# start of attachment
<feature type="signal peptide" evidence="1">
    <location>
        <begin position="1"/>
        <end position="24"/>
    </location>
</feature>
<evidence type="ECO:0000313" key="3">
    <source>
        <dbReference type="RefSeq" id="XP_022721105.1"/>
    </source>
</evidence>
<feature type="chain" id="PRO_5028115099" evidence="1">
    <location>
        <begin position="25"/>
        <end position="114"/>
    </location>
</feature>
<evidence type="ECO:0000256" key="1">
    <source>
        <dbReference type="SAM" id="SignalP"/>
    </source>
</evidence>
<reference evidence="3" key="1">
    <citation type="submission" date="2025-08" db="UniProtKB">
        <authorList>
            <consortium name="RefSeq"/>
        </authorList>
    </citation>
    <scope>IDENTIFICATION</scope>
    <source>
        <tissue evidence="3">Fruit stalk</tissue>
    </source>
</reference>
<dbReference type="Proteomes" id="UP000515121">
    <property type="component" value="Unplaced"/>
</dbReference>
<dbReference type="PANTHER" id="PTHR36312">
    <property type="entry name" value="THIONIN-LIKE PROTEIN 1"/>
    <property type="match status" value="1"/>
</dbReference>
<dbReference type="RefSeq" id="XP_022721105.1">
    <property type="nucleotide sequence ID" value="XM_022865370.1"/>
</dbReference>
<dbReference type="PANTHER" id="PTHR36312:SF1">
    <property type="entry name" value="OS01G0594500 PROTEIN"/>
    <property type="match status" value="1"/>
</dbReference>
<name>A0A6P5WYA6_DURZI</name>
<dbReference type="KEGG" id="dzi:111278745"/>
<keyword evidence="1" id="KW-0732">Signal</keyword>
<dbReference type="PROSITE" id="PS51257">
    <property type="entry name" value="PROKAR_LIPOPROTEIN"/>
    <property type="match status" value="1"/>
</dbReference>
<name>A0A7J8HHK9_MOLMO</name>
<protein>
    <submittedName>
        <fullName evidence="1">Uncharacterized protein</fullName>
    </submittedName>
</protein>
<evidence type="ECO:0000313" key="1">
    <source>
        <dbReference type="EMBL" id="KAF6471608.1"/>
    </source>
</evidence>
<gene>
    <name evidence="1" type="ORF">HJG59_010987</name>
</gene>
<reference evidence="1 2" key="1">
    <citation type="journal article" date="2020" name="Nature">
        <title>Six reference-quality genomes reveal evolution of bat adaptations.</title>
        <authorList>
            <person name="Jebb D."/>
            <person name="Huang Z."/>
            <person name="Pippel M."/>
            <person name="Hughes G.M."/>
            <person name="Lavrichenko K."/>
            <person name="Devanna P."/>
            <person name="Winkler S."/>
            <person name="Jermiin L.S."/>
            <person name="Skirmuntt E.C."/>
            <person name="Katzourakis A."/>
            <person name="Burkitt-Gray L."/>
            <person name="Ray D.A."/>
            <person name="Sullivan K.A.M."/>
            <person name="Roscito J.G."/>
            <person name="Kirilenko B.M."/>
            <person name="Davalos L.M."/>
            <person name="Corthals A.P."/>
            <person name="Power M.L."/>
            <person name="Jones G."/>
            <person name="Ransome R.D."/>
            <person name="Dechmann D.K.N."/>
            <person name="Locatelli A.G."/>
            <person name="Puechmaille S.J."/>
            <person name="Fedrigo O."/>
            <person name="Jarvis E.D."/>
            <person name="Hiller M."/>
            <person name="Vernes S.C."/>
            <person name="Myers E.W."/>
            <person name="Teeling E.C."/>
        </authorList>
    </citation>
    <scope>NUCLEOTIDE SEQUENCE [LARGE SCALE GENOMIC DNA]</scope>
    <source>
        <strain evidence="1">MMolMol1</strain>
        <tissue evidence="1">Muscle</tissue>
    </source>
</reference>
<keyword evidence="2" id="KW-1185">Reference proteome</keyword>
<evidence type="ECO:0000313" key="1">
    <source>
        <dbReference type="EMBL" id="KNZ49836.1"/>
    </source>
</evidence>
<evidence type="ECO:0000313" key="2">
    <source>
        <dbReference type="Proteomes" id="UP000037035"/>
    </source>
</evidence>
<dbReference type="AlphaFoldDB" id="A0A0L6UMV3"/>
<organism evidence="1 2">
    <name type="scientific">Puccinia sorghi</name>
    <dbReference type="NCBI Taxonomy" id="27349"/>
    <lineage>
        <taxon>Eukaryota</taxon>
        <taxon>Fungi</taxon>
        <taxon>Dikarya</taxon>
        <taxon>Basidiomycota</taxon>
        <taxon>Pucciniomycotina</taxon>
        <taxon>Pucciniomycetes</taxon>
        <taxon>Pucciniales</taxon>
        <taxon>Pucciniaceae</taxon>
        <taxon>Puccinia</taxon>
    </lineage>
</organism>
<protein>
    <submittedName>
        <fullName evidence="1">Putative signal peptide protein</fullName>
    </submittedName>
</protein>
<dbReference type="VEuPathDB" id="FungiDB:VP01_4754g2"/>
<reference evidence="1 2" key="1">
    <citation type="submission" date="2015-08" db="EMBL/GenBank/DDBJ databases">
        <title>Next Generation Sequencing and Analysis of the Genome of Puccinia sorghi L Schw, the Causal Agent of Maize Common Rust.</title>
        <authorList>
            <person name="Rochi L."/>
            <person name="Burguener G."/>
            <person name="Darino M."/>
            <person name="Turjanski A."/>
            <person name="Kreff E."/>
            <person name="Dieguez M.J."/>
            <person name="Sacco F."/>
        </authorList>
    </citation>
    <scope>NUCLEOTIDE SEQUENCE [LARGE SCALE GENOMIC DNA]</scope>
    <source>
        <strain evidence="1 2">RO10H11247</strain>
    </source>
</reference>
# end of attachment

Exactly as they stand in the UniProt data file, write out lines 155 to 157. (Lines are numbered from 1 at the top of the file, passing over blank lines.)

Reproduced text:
    </citation>
    <scope>NUCLEOTIDE SEQUENCE [LARGE SCALE GENOMIC DNA]</scope>
    <source>